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Simple recess light wiring question

Posted by globe199 (My Page) on
Tue, Feb 9, 10 at 12:29

Suspended ceiling, easy access to wiring. Room has a single surface-mount light fixture in the center of the room. I want to remove this light and add four recess lights.

Just a conceptual question here. I can't seem to find a simple answer online anywhere. Let's assume there is 14/2 running to the existing light. I would cut this wire and run it to the first new light. From there, do I run 14/3 to all the other lights? Or what?

Thanks!


Follow-Up Postings:

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RE: Simple recess light wiring question

What ever is feeding the intial old lite you are removing,that circuit should be enough to add 3-4 pot lites.
Your on the right track,remove the old lite and cut that old circuit into you first new pot lite,just carry on to the others from there, 14/2 is all you need.


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RE: Simple recess light wiring question

Where did I get the idea that I needed 14/3? I thought that was required in order to wire the lights in parallel; otherwise with 14/2 they'd be in series and dim. No?


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RE: Simple recess light wiring question

No. Just use 14/2. At each light fixture, connect the blacks from both the "in" and "out" lines and the black from the light fixture all together. Same for whites and grounds. They aren't in series unless the current needs to flow through one of the lights to get to the next. By connecting all the blacks together, the current flows through the wires to get to lights 2-4, not through light 1.


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RE: Simple recess light wiring question

Sounds simple enough. So just 14/2 all the way around, and the loop ends at the fourth light?

In what scenario(s) would you use 14/3?


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RE: Simple recess light wiring question

The most common uses for 14/3 in a home would be wiring a light to 2 separate switches or wiring a fixture that does 2 things - like fan/light combo.


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RE: Simple recess light wiring question

But I thought I once saw a posting here where someone wired two outdoor garage lights and they were dim. He was told to run 14/3 between the lights, and that fixed it. Am I confused?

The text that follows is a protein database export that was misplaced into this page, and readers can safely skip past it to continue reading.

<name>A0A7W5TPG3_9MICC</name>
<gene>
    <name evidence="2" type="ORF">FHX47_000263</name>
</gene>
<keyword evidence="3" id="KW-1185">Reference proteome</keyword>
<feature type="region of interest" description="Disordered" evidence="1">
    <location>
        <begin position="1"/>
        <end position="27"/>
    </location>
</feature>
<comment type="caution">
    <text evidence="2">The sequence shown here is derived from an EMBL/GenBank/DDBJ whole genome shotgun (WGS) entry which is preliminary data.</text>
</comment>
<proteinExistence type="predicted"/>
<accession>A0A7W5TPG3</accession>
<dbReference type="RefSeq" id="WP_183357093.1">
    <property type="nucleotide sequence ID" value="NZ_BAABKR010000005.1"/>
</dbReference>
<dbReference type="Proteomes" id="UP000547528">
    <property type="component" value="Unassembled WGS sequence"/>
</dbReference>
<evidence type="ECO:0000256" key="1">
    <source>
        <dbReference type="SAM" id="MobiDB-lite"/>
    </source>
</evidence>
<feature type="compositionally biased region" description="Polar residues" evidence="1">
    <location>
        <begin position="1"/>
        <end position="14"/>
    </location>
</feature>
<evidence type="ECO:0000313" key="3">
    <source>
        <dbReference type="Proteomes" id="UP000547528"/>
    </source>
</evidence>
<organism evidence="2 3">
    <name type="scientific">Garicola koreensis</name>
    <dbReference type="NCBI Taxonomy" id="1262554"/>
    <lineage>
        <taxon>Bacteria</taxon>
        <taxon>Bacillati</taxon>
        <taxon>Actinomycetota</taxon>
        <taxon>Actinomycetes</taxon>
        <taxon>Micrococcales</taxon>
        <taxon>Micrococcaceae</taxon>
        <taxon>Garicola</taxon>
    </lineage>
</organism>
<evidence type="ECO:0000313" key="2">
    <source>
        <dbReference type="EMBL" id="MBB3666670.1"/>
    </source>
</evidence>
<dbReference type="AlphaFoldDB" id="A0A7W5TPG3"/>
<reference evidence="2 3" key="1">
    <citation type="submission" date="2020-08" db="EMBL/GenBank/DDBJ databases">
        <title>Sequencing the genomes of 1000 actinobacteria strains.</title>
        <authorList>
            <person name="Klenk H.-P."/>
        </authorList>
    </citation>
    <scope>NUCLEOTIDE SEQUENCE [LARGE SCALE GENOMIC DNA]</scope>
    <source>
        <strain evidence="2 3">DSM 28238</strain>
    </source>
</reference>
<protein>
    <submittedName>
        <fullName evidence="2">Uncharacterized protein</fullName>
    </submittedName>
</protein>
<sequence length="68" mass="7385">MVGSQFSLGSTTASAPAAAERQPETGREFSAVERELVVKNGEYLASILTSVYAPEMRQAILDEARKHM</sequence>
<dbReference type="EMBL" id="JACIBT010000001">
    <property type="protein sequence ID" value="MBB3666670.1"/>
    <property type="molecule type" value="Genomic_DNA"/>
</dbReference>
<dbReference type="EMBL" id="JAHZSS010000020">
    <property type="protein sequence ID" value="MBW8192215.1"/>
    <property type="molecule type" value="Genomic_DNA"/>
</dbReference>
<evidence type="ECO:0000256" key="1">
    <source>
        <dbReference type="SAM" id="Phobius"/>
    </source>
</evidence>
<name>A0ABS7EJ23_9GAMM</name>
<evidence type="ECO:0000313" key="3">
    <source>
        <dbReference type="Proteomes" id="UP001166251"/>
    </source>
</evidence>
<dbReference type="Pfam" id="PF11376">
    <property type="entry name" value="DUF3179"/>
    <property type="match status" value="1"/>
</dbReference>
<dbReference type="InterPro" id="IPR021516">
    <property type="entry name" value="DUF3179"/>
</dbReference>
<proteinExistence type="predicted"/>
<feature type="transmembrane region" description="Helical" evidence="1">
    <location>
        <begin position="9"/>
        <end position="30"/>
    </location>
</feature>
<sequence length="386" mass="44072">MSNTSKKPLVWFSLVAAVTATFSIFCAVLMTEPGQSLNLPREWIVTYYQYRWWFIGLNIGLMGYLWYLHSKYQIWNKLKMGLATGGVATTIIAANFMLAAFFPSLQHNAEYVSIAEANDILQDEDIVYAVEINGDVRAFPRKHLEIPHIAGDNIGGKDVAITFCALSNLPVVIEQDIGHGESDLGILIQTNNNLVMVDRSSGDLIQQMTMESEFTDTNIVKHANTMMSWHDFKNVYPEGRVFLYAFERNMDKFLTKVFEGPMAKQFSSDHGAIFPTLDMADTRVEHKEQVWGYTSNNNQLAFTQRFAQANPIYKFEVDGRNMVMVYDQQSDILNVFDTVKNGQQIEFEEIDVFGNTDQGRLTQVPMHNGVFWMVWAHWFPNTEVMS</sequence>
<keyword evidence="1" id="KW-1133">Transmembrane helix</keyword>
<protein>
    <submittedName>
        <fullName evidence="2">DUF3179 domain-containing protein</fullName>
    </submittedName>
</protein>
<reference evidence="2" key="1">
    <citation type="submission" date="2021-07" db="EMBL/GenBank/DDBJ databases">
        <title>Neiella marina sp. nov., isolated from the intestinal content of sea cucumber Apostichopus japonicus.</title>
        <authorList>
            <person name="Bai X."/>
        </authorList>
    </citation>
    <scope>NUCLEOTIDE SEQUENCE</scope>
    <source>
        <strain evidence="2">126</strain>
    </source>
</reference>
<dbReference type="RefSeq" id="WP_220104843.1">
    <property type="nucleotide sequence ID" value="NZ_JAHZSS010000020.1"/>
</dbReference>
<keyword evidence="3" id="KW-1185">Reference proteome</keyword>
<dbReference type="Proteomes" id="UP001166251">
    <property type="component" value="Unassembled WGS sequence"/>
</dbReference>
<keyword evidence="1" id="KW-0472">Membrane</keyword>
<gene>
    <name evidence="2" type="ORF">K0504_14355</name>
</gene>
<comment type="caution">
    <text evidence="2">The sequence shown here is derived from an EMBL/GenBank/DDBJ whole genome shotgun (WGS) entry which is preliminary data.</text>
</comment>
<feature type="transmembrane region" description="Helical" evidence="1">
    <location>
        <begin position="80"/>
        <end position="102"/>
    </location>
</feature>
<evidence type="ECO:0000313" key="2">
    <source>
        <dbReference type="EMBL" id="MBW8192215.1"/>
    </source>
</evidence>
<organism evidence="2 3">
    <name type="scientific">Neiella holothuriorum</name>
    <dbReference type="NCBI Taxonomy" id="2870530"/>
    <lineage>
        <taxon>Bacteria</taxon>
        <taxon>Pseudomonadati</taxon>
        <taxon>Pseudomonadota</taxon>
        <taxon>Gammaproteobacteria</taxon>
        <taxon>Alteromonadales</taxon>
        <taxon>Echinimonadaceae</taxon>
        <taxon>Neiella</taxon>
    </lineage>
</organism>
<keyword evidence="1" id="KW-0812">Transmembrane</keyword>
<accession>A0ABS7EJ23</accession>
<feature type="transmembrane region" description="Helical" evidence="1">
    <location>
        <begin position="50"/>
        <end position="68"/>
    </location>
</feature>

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RE: Simple recess light wiring question

If the power came to the first light and the switch was at the end of the run... 14/3 would be required between the lights. I believe that was the case on the post you refer to.


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RE: Simple recess light wiring question

please see How to Wire a Circuit "In Parallel"

Here is a link that might be useful: How to Wire a Circuit


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RE: Simple recess light wiring question

I believe I have a switch loop in this situation. There is only one cable in the switch box, with the white one marked black. Would this change my cable needs if I wanted to add these recess fixtures? Is 14/3 necessary now? Thanks.


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RE: Simple recess light wiring question

White WIRE is marked black, that is.


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RE: Simple recess light wiring question

At the existing fixture remove the white and black from the fixture only and continue on as sparky outlined. Black and white to each fixture.

There will be more wires in the box but don't mess with them, they are feeding the switch.

Get a wiring book, that's what I did, and look at examples of wiring. Things will be a lot clearer by looking at pictures.


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RE: Simple recess light wiring question

OK, here's my next question then. I have some concerns about the wood in my house (probably unfounded). What are my options for securing the cable above the suspended ceiling *without* drilling the joists? Aside from just stapling to the bottom edge of the joist (the worst options?) can I use a light PVC conduit and secure that? Thanks.


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RE: Simple recess light wiring question

If you have room above the ceiling just run some furring strips, 1x2 or 1x3, and staple the wire cable to that.


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RE: Simple recess light wiring question

How do you mean? Attached perpendicular to the bottom edge of the joists?

It's a suspended ceiling, so yes, I have maybe a foot of height to the subfloor above.


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